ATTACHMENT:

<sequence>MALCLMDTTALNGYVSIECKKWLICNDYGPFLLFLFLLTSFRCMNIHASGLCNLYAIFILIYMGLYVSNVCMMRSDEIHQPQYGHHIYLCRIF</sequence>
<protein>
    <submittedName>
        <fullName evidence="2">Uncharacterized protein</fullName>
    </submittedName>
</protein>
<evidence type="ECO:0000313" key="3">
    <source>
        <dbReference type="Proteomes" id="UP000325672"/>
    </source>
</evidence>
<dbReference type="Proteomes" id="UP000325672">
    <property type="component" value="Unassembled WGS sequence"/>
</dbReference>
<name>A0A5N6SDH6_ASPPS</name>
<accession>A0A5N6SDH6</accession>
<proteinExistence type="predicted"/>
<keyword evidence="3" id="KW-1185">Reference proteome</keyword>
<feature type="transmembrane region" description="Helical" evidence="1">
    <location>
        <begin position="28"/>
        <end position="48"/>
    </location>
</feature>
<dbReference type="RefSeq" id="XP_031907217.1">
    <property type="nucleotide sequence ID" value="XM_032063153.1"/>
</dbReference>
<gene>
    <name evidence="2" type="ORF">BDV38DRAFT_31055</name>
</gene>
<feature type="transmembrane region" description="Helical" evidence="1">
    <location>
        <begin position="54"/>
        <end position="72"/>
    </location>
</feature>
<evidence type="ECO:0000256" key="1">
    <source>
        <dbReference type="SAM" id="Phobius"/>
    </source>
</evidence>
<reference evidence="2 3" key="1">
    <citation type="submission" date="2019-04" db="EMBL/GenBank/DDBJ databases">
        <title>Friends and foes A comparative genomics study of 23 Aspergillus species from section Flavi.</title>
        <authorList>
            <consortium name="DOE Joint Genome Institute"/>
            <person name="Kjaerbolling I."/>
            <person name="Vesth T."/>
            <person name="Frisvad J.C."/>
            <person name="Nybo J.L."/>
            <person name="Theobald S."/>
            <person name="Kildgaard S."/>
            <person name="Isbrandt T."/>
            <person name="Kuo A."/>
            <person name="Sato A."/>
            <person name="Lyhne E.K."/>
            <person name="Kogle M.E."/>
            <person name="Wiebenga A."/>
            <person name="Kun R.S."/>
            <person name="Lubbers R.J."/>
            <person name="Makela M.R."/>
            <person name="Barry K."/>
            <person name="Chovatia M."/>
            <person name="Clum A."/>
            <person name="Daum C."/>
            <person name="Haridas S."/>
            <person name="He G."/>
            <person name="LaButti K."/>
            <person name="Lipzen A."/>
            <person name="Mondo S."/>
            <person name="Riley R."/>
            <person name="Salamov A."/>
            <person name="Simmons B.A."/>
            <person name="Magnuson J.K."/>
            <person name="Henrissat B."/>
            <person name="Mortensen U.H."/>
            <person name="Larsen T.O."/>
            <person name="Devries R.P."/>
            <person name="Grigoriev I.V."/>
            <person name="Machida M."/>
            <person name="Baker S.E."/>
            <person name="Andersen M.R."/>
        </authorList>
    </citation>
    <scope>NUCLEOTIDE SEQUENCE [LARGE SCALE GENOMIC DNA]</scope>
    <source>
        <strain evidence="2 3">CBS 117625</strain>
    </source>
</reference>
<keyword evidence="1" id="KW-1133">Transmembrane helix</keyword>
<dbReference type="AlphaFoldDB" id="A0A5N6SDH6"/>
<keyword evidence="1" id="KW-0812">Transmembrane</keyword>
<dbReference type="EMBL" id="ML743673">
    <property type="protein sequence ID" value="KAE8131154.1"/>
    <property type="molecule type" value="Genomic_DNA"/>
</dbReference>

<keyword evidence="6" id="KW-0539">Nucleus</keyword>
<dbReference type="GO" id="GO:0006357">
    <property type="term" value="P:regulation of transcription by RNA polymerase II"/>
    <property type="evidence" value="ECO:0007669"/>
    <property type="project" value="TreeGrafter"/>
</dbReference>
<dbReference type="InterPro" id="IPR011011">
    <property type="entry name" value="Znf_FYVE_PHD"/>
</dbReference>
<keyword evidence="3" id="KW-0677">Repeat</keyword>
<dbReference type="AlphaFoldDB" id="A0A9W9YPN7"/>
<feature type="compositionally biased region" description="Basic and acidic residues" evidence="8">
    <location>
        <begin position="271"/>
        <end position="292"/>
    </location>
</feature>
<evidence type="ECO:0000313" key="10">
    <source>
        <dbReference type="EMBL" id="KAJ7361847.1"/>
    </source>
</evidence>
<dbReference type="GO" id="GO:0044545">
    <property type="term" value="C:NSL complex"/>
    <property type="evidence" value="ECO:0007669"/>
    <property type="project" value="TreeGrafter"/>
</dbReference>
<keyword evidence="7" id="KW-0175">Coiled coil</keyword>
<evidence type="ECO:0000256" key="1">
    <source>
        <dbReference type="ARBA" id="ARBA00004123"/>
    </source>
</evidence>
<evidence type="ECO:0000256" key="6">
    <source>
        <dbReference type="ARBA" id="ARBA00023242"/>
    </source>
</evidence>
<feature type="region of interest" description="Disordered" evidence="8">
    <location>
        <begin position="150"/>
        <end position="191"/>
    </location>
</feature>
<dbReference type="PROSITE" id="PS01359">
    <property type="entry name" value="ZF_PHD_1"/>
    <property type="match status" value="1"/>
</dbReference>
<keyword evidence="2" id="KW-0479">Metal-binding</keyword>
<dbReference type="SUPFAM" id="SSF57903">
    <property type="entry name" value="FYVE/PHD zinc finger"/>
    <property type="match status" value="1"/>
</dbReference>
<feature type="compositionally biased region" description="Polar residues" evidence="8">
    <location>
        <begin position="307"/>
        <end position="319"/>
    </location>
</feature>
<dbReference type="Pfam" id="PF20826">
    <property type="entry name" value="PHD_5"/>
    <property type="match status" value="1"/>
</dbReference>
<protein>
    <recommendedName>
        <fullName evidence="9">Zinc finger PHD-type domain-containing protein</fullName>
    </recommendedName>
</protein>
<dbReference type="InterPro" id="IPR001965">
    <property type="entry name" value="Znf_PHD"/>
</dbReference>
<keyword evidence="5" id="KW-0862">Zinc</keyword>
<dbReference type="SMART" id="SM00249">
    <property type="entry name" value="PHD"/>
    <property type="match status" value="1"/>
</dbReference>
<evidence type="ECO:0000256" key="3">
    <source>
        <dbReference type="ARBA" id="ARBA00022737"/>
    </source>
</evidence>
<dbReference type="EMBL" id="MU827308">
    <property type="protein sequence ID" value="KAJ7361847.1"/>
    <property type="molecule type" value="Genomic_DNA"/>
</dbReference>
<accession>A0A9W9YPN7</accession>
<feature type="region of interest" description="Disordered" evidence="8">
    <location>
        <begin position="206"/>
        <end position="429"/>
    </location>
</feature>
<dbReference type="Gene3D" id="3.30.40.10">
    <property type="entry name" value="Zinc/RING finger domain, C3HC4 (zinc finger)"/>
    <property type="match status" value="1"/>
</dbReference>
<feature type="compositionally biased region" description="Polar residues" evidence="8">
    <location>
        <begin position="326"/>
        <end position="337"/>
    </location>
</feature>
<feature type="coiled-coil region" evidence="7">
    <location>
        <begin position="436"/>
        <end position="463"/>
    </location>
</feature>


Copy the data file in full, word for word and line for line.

<sequence>MALCLMDTTALNGYVSIECKKWLICNDYGPFLLFLFLLTSFRCMNIHASGLCNLYAIFILIYMGLYVSNVCMMRSDEIHQPQYGHHIYLCRIF</sequence>
<protein>
    <submittedName>
        <fullName evidence="2">Uncharacterized protein</fullName>
    </submittedName>
</protein>
<evidence type="ECO:0000313" key="3">
    <source>
        <dbReference type="Proteomes" id="UP000325672"/>
    </source>
</evidence>
<dbReference type="Proteomes" id="UP000325672">
    <property type="component" value="Unassembled WGS sequence"/>
</dbReference>
<name>A0A5N6SDH6_ASPPS</name>
<accession>A0A5N6SDH6</accession>
<proteinExistence type="predicted"/>
<keyword evidence="3" id="KW-1185">Reference proteome</keyword>
<feature type="transmembrane region" description="Helical" evidence="1">
    <location>
        <begin position="28"/>
        <end position="48"/>
    </location>
</feature>
<dbReference type="RefSeq" id="XP_031907217.1">
    <property type="nucleotide sequence ID" value="XM_032063153.1"/>
</dbReference>
<gene>
    <name evidence="2" type="ORF">BDV38DRAFT_31055</name>
</gene>
<feature type="transmembrane region" description="Helical" evidence="1">
    <location>
        <begin position="54"/>
        <end position="72"/>
    </location>
</feature>
<evidence type="ECO:0000256" key="1">
    <source>
        <dbReference type="SAM" id="Phobius"/>
    </source>
</evidence>
<reference evidence="2 3" key="1">
    <citation type="submission" date="2019-04" db="EMBL/GenBank/DDBJ databases">
        <title>Friends and foes A comparative genomics study of 23 Aspergillus species from section Flavi.</title>
        <authorList>
            <consortium name="DOE Joint Genome Institute"/>
            <person name="Kjaerbolling I."/>
            <person name="Vesth T."/>
            <person name="Frisvad J.C."/>
            <person name="Nybo J.L."/>
            <person name="Theobald S."/>
            <person name="Kildgaard S."/>
            <person name="Isbrandt T."/>
            <person name="Kuo A."/>
            <person name="Sato A."/>
            <person name="Lyhne E.K."/>
            <person name="Kogle M.E."/>
            <person name="Wiebenga A."/>
            <person name="Kun R.S."/>
            <person name="Lubbers R.J."/>
            <person name="Makela M.R."/>
            <person name="Barry K."/>
            <person name="Chovatia M."/>
            <person name="Clum A."/>
            <person name="Daum C."/>
            <person name="Haridas S."/>
            <person name="He G."/>
            <person name="LaButti K."/>
            <person name="Lipzen A."/>
            <person name="Mondo S."/>
            <person name="Riley R."/>
            <person name="Salamov A."/>
            <person name="Simmons B.A."/>
            <person name="Magnuson J.K."/>
            <person name="Henrissat B."/>
            <person name="Mortensen U.H."/>
            <person name="Larsen T.O."/>
            <person name="Devries R.P."/>
            <person name="Grigoriev I.V."/>
            <person name="Machida M."/>
            <person name="Baker S.E."/>
            <person name="Andersen M.R."/>
        </authorList>
    </citation>
    <scope>NUCLEOTIDE SEQUENCE [LARGE SCALE GENOMIC DNA]</scope>
    <source>
        <strain evidence="2 3">CBS 117625</strain>
    </source>
</reference>
<keyword evidence="1" id="KW-1133">Transmembrane helix</keyword>
<dbReference type="AlphaFoldDB" id="A0A5N6SDH6"/>
<keyword evidence="1" id="KW-0812">Transmembrane</keyword>
<dbReference type="EMBL" id="ML743673">
    <property type="protein sequence ID" value="KAE8131154.1"/>
    <property type="molecule type" value="Genomic_DNA"/>
</dbReference>

<keyword evidence="6" id="KW-0539">Nucleus</keyword>
<dbReference type="GO" id="GO:0006357">
    <property type="term" value="P:regulation of transcription by RNA polymerase II"/>
    <property type="evidence" value="ECO:0007669"/>
    <property type="project" value="TreeGrafter"/>
</dbReference>
<dbReference type="InterPro" id="IPR011011">
    <property type="entry name" value="Znf_FYVE_PHD"/>
</dbReference>
<keyword evidence="3" id="KW-0677">Repeat</keyword>
<dbReference type="AlphaFoldDB" id="A0A9W9YPN7"/>
<feature type="compositionally biased region" description="Basic and acidic residues" evidence="8">
    <location>
        <begin position="271"/>
        <end position="292"/>
    </location>
</feature>
<evidence type="ECO:0000313" key="10">
    <source>
        <dbReference type="EMBL" id="KAJ7361847.1"/>
    </source>
</evidence>
<dbReference type="GO" id="GO:0044545">
    <property type="term" value="C:NSL complex"/>
    <property type="evidence" value="ECO:0007669"/>
    <property type="project" value="TreeGrafter"/>
</dbReference>
<keyword evidence="7" id="KW-0175">Coiled coil</keyword>
<evidence type="ECO:0000256" key="1">
    <source>
        <dbReference type="ARBA" id="ARBA00004123"/>
    </source>
</evidence>
<evidence type="ECO:0000256" key="6">
    <source>
        <dbReference type="ARBA" id="ARBA00023242"/>
    </source>
</evidence>
<feature type="region of interest" description="Disordered" evidence="8">
    <location>
        <begin position="150"/>
        <end position="191"/>
    </location>
</feature>
<dbReference type="PROSITE" id="PS01359">
    <property type="entry name" value="ZF_PHD_1"/>
    <property type="match status" value="1"/>
</dbReference>
<keyword evidence="2" id="KW-0479">Metal-binding</keyword>
<dbReference type="SUPFAM" id="SSF57903">
    <property type="entry name" value="FYVE/PHD zinc finger"/>
    <property type="match status" value="1"/>
</dbReference>
<feature type="compositionally biased region" description="Polar residues" evidence="8">
    <location>
        <begin position="307"/>
        <end position="319"/>
    </location>
</feature>
<dbReference type="Pfam" id="PF20826">
    <property type="entry name" value="PHD_5"/>
    <property type="match status" value="1"/>
</dbReference>
<protein>
    <recommendedName>
        <fullName evidence="9">Zinc finger PHD-type domain-containing protein</fullName>
    </recommendedName>
</protein>
<dbReference type="InterPro" id="IPR001965">
    <property type="entry name" value="Znf_PHD"/>
</dbReference>
<keyword evidence="5" id="KW-0862">Zinc</keyword>
<dbReference type="SMART" id="SM00249">
    <property type="entry name" value="PHD"/>
    <property type="match status" value="1"/>
</dbReference>
<evidence type="ECO:0000256" key="3">
    <source>
        <dbReference type="ARBA" id="ARBA00022737"/>
    </source>
</evidence>
<dbReference type="EMBL" id="MU827308">
    <property type="protein sequence ID" value="KAJ7361847.1"/>
    <property type="molecule type" value="Genomic_DNA"/>
</dbReference>
<accession>A0A9W9YPN7</accession>
<feature type="region of interest" description="Disordered" evidence="8">
    <location>
        <begin position="206"/>
        <end position="429"/>
    </location>
</feature>
<dbReference type="Gene3D" id="3.30.40.10">
    <property type="entry name" value="Zinc/RING finger domain, C3HC4 (zinc finger)"/>
    <property type="match status" value="1"/>
</dbReference>
<feature type="compositionally biased region" description="Polar residues" evidence="8">
    <location>
        <begin position="326"/>
        <end position="337"/>
    </location>
</feature>
<feature type="coiled-coil region" evidence="7">
    <location>
        <begin position="436"/>
        <end position="463"/>
    </location>
</feature>